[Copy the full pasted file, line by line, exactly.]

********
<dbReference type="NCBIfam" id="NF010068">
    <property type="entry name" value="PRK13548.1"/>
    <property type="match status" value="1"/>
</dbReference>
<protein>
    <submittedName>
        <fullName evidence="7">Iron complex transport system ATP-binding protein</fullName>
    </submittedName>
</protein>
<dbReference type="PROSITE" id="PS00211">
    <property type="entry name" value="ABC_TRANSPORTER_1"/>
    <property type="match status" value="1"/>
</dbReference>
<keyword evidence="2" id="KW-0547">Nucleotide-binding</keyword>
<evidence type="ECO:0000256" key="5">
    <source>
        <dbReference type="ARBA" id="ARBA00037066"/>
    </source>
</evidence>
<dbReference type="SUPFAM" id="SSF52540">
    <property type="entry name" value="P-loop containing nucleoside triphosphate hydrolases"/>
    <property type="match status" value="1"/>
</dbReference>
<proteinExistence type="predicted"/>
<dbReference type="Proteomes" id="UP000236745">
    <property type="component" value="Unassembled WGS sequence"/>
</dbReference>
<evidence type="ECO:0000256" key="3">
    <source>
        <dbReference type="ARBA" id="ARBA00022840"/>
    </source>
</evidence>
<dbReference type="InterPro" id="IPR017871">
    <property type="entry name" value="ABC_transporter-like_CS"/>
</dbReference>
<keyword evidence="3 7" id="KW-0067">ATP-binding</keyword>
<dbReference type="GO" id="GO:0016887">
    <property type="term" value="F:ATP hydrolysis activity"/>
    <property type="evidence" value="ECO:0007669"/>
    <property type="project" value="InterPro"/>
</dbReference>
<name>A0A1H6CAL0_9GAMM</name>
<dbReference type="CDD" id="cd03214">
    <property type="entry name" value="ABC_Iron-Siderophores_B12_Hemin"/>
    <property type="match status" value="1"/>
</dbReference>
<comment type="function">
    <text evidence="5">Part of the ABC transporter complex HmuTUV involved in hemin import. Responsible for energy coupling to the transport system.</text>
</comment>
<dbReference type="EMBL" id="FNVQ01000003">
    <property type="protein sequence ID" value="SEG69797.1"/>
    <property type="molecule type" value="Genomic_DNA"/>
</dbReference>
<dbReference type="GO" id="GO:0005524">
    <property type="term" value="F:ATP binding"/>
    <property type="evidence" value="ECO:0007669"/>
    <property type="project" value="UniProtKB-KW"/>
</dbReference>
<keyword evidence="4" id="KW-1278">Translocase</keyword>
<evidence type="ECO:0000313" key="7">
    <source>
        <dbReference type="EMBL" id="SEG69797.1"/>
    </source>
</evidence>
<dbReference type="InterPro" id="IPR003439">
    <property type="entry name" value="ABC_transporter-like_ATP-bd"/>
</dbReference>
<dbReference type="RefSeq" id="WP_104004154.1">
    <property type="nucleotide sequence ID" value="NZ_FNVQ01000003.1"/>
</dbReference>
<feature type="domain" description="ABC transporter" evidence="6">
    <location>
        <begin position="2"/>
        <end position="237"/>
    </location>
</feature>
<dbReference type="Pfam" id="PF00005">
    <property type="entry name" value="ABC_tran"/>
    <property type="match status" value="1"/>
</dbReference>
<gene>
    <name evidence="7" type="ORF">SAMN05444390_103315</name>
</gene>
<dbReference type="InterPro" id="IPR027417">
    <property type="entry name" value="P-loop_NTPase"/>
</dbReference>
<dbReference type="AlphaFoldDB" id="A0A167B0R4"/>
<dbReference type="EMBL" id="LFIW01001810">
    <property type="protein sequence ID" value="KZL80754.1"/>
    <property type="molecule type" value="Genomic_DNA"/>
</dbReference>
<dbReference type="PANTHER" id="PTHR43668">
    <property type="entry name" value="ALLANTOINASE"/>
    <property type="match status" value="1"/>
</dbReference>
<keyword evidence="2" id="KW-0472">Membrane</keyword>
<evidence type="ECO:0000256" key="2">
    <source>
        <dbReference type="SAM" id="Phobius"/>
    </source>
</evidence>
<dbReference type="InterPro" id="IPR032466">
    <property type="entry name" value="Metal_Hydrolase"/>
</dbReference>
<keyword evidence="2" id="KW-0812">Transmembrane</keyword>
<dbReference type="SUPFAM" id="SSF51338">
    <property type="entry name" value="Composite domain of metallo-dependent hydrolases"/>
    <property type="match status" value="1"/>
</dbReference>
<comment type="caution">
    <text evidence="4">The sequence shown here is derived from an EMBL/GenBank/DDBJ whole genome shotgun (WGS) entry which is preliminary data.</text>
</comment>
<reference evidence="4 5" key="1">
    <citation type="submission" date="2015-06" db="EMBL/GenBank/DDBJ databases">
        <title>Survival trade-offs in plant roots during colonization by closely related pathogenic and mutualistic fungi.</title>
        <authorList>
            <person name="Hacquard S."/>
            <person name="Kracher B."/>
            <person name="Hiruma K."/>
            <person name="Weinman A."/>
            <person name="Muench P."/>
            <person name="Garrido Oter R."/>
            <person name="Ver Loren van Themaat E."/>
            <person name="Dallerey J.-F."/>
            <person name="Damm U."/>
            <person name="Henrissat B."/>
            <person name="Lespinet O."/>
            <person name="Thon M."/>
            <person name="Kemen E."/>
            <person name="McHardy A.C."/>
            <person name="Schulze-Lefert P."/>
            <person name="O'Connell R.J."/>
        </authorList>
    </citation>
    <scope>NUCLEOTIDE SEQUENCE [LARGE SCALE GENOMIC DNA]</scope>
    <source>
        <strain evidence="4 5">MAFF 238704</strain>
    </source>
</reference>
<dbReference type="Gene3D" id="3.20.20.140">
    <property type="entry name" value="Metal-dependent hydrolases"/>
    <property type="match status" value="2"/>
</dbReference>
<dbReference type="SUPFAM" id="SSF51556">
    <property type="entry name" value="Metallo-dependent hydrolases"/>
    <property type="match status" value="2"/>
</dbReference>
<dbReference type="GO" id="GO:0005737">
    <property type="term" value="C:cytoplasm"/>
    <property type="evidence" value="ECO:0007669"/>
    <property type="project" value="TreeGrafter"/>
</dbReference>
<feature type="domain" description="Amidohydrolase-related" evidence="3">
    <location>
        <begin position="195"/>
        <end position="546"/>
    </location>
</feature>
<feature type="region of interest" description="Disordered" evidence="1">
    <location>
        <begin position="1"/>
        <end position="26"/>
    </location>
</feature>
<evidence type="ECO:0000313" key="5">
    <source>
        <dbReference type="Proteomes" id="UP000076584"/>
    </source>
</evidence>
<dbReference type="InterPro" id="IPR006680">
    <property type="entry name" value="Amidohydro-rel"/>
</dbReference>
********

<dbReference type="NCBIfam" id="NF010068">
    <property type="entry name" value="PRK13548.1"/>
    <property type="match status" value="1"/>
</dbReference>
<protein>
    <submittedName>
        <fullName evidence="7">Iron complex transport system ATP-binding protein</fullName>
    </submittedName>
</protein>
<dbReference type="PROSITE" id="PS00211">
    <property type="entry name" value="ABC_TRANSPORTER_1"/>
    <property type="match status" value="1"/>
</dbReference>
<keyword evidence="2" id="KW-0547">Nucleotide-binding</keyword>
<evidence type="ECO:0000256" key="5">
    <source>
        <dbReference type="ARBA" id="ARBA00037066"/>
    </source>
</evidence>
<dbReference type="SUPFAM" id="SSF52540">
    <property type="entry name" value="P-loop containing nucleoside triphosphate hydrolases"/>
    <property type="match status" value="1"/>
</dbReference>
<proteinExistence type="predicted"/>
<dbReference type="Proteomes" id="UP000236745">
    <property type="component" value="Unassembled WGS sequence"/>
</dbReference>
<evidence type="ECO:0000256" key="3">
    <source>
        <dbReference type="ARBA" id="ARBA00022840"/>
    </source>
</evidence>
<dbReference type="InterPro" id="IPR017871">
    <property type="entry name" value="ABC_transporter-like_CS"/>
</dbReference>
<keyword evidence="3 7" id="KW-0067">ATP-binding</keyword>
<dbReference type="GO" id="GO:0016887">
    <property type="term" value="F:ATP hydrolysis activity"/>
    <property type="evidence" value="ECO:0007669"/>
    <property type="project" value="InterPro"/>
</dbReference>
<name>A0A1H6CAL0_9GAMM</name>
<dbReference type="CDD" id="cd03214">
    <property type="entry name" value="ABC_Iron-Siderophores_B12_Hemin"/>
    <property type="match status" value="1"/>
</dbReference>
<comment type="function">
    <text evidence="5">Part of the ABC transporter complex HmuTUV involved in hemin import. Responsible for energy coupling to the transport system.</text>
</comment>
<dbReference type="EMBL" id="FNVQ01000003">
    <property type="protein sequence ID" value="SEG69797.1"/>
    <property type="molecule type" value="Genomic_DNA"/>
</dbReference>
<dbReference type="GO" id="GO:0005524">
    <property type="term" value="F:ATP binding"/>
    <property type="evidence" value="ECO:0007669"/>
    <property type="project" value="UniProtKB-KW"/>
</dbReference>
<keyword evidence="4" id="KW-1278">Translocase</keyword>
<evidence type="ECO:0000313" key="7">
    <source>
        <dbReference type="EMBL" id="SEG69797.1"/>
    </source>
</evidence>
<dbReference type="InterPro" id="IPR003439">
    <property type="entry name" value="ABC_transporter-like_ATP-bd"/>
</dbReference>
<dbReference type="RefSeq" id="WP_104004154.1">
    <property type="nucleotide sequence ID" value="NZ_FNVQ01000003.1"/>
</dbReference>
<feature type="domain" description="ABC transporter" evidence="6">
    <location>
        <begin position="2"/>
        <end position="237"/>
    </location>
</feature>
<dbReference type="Pfam" id="PF00005">
    <property type="entry name" value="ABC_tran"/>
    <property type="match status" value="1"/>
</dbReference>
<gene>
    <name evidence="7" type="ORF">SAMN05444390_103315</name>
</gene>
<dbReference type="InterPro" id="IPR027417">
    <property type="entry name" value="P-loop_NTPase"/>
</dbReference>
<dbReference type="AlphaFoldDB" id="A0A167B0R4"/>
<dbReference type="EMBL" id="LFIW01001810">
    <property type="protein sequence ID" value="KZL80754.1"/>
    <property type="molecule type" value="Genomic_DNA"/>
</dbReference>
<dbReference type="PANTHER" id="PTHR43668">
    <property type="entry name" value="ALLANTOINASE"/>
    <property type="match status" value="1"/>
</dbReference>
<keyword evidence="2" id="KW-0472">Membrane</keyword>
<evidence type="ECO:0000256" key="2">
    <source>
        <dbReference type="SAM" id="Phobius"/>
    </source>
</evidence>
<dbReference type="InterPro" id="IPR032466">
    <property type="entry name" value="Metal_Hydrolase"/>
</dbReference>
<keyword evidence="2" id="KW-0812">Transmembrane</keyword>
<dbReference type="SUPFAM" id="SSF51338">
    <property type="entry name" value="Composite domain of metallo-dependent hydrolases"/>
    <property type="match status" value="1"/>
</dbReference>
<comment type="caution">
    <text evidence="4">The sequence shown here is derived from an EMBL/GenBank/DDBJ whole genome shotgun (WGS) entry which is preliminary data.</text>
</comment>
<reference evidence="4 5" key="1">
    <citation type="submission" date="2015-06" db="EMBL/GenBank/DDBJ databases">
        <title>Survival trade-offs in plant roots during colonization by closely related pathogenic and mutualistic fungi.</title>
        <authorList>
            <person name="Hacquard S."/>
            <person name="Kracher B."/>
            <person name="Hiruma K."/>
            <person name="Weinman A."/>
            <person name="Muench P."/>
            <person name="Garrido Oter R."/>
            <person name="Ver Loren van Themaat E."/>
            <person name="Dallerey J.-F."/>
            <person name="Damm U."/>
            <person name="Henrissat B."/>
            <person name="Lespinet O."/>
            <person name="Thon M."/>
            <person name="Kemen E."/>
            <person name="McHardy A.C."/>
            <person name="Schulze-Lefert P."/>
            <person name="O'Connell R.J."/>
        </authorList>
    </citation>
    <scope>NUCLEOTIDE SEQUENCE [LARGE SCALE GENOMIC DNA]</scope>
    <source>
        <strain evidence="4 5">MAFF 238704</strain>
    </source>
</reference>
<dbReference type="Gene3D" id="3.20.20.140">
    <property type="entry name" value="Metal-dependent hydrolases"/>
    <property type="match status" value="2"/>
</dbReference>
<dbReference type="SUPFAM" id="SSF51556">
    <property type="entry name" value="Metallo-dependent hydrolases"/>
    <property type="match status" value="2"/>
</dbReference>
<dbReference type="GO" id="GO:0005737">
    <property type="term" value="C:cytoplasm"/>
    <property type="evidence" value="ECO:0007669"/>
    <property type="project" value="TreeGrafter"/>
</dbReference>
<feature type="domain" description="Amidohydrolase-related" evidence="3">
    <location>
        <begin position="195"/>
        <end position="546"/>
    </location>
</feature>
<feature type="region of interest" description="Disordered" evidence="1">
    <location>
        <begin position="1"/>
        <end position="26"/>
    </location>
</feature>
<evidence type="ECO:0000313" key="5">
    <source>
        <dbReference type="Proteomes" id="UP000076584"/>
    </source>
</evidence>
<dbReference type="InterPro" id="IPR006680">
    <property type="entry name" value="Amidohydro-rel"/>
</dbReference>